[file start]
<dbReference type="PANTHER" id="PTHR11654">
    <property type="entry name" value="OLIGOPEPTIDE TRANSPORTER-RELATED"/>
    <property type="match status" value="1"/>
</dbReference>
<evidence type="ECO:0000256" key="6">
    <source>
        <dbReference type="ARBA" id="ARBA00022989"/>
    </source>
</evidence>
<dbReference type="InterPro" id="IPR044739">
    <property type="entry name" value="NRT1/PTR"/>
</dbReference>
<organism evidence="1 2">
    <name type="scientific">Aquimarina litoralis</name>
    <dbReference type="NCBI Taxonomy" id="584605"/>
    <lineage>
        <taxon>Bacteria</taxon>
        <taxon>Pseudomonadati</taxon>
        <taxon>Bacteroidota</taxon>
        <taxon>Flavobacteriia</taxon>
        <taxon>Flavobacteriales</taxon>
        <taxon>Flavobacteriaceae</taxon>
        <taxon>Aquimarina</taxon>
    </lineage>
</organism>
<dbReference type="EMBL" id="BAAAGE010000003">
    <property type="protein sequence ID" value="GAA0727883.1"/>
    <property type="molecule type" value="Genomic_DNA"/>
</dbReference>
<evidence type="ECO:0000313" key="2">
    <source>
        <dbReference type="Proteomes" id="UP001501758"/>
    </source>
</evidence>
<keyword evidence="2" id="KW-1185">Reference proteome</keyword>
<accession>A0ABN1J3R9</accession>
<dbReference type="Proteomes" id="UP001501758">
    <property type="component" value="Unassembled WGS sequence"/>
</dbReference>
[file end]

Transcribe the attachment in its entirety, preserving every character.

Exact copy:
<dbReference type="PANTHER" id="PTHR11654">
    <property type="entry name" value="OLIGOPEPTIDE TRANSPORTER-RELATED"/>
    <property type="match status" value="1"/>
</dbReference>
<evidence type="ECO:0000256" key="6">
    <source>
        <dbReference type="ARBA" id="ARBA00022989"/>
    </source>
</evidence>
<dbReference type="InterPro" id="IPR044739">
    <property type="entry name" value="NRT1/PTR"/>
</dbReference>
<organism evidence="1 2">
    <name type="scientific">Aquimarina litoralis</name>
    <dbReference type="NCBI Taxonomy" id="584605"/>
    <lineage>
        <taxon>Bacteria</taxon>
        <taxon>Pseudomonadati</taxon>
        <taxon>Bacteroidota</taxon>
        <taxon>Flavobacteriia</taxon>
        <taxon>Flavobacteriales</taxon>
        <taxon>Flavobacteriaceae</taxon>
        <taxon>Aquimarina</taxon>
    </lineage>
</organism>
<dbReference type="EMBL" id="BAAAGE010000003">
    <property type="protein sequence ID" value="GAA0727883.1"/>
    <property type="molecule type" value="Genomic_DNA"/>
</dbReference>
<evidence type="ECO:0000313" key="2">
    <source>
        <dbReference type="Proteomes" id="UP001501758"/>
    </source>
</evidence>
<keyword evidence="2" id="KW-1185">Reference proteome</keyword>
<accession>A0ABN1J3R9</accession>
<dbReference type="Proteomes" id="UP001501758">
    <property type="component" value="Unassembled WGS sequence"/>
</dbReference>